Bridget: Absolutely. And another topic we had was concentrated positions. Okay, so I'm using jargon there. Who's using jargon? That just means I got a lot of Apple stock, I got a lot of Google stock, and I want to keep it. I like it. I want to bet on this horse, I like this horse, and this horse has done well. From a financial planner standpoint, we like to really not have one position, one individual stock with more than 10% of your total portfolio, but some people have a lot more than that, and they like it.

So that feels bad for them to sell it, which is an interesting conundrum, because from our point of view, you're better off the other way. Again, intellectually, we can show you many graphics that betting on any specific stock, there's a high risk. There's a lot of people who lose in that situation. So there's a lot more Enrons than there are Googles, but yet people like to feel engaged with the stock. It's usually just something that they love. It's hard to argue with that. But again, our point here is to understand the intellectual side of it.


John: Yeah.

Bridget: And make the decision consciously.

John: Yeah. I love that. We talk all the time in our office about being intentional. And that really does come down to the end. What's the right answer? Well, I think the wrong answer is I haven't even looked at what's the risk of having half my money in one stock, or I haven't looked at the downside of paying off the mortgage? The other opportunity costs. To me, it's, listen, if I've looked at, oh, the math says it's risky to have so much money in one stock. And what happens when that stock goes down 90%, like has happened on a lot of high value stocks over the years? What could I have done? What are my choices with my mortgage?

This is as opposed to blindly saying, “I'm just going to pay off the mortgage. I'm not even going to consider the other options.” Once you've considered the other options. Oh, yeah. This is putting me at a lot of risk. If things go bad with Apple or whatever, here's what it does to my net worth. Here's what it does to my retirement plan. If I choose to pay off the mortgage, I miss this opportunity for having this much money in retirement in my retirement account. Once you've looked at that, then you can make the choice.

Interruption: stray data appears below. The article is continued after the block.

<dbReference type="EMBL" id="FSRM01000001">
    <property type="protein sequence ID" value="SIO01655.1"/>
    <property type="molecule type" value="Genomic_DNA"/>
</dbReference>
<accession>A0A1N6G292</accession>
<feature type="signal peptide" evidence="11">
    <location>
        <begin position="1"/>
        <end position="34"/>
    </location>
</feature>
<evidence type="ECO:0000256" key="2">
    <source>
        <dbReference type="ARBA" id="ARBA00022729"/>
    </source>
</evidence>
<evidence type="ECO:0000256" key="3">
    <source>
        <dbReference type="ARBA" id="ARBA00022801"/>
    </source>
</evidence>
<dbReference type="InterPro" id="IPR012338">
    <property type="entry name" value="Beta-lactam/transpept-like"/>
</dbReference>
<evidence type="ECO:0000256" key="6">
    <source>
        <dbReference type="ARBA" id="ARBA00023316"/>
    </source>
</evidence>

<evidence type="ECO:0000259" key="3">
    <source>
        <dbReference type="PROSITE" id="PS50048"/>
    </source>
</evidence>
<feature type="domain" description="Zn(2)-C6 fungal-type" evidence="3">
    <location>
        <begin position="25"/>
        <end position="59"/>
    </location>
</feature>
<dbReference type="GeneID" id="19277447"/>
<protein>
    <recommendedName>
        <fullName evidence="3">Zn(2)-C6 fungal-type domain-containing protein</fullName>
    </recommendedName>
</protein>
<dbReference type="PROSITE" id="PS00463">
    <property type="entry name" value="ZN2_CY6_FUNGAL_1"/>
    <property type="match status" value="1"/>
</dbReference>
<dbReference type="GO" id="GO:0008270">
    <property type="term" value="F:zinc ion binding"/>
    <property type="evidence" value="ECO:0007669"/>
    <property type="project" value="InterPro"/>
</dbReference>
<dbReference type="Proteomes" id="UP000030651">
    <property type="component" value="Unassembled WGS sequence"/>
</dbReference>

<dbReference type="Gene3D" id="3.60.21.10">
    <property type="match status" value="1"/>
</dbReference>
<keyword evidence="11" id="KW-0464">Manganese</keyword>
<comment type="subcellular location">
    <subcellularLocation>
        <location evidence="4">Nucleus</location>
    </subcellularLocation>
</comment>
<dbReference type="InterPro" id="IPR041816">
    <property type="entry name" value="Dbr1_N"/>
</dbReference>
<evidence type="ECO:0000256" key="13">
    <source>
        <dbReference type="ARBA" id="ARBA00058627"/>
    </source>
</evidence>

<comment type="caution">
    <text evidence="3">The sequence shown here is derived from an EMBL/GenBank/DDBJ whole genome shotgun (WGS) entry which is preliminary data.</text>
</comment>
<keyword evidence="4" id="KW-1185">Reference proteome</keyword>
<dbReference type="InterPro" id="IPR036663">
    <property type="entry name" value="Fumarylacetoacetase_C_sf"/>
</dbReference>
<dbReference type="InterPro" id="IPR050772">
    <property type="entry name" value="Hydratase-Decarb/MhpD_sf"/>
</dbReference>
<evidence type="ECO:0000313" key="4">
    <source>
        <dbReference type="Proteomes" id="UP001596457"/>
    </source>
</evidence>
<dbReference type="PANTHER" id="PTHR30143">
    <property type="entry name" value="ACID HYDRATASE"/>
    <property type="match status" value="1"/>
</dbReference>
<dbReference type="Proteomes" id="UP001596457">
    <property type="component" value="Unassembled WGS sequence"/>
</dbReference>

To me, you don't have regrets when you look at the options and you make a choice. Where I do think that people can have regrets is when they say, “Wait a minute! There was a choice that I could have not paid all that on my mortgage and had this much more money sitting in my 401K plan, or I didn't think about what would happen if something went bad with my one stock that's so much of my portfolio.” If I've looked at those and made an intentional choice, I think that that's a key to success and not making sort of unintentional choices with that.

Bridget: Exactly. So we are trying to say that when you make decisions based on your emotion of feeling good about the particular financial decision, don't forget that you don't want to end up regretting it. So take that into consideration, too. Okay. In what cases am I going to regret this decision?

John: Right. Be thoughtful. I think that's a great place to wrap things up here again. I'm John Scherer. I run a fee-only financial planning practice in Middleton, Wisconsin.

Bridget: And I'm Bridget Sullivan Mermel. I've got a fee-only financial planning practice in Chicago, Illinois. Both of us are proud members of ACP or the Alliance of Comprehensive Planners, which is a group of fee-only, comprehensive, tax focused planners that help people all over the country. We're both taking clients, but if you're interested in a planner in your area, we'd tell you to hop over to and see if there's one in your area.

John: And don't forget, hit that subscribe button.



At Sullivan Mermel, Inc., we are fee-only financial planners located in Chicago, Illinois serving clients in Chicago and throughout the nation. We meet both in-person in our Chicago office and virtually through video conferencing and secure file transfer.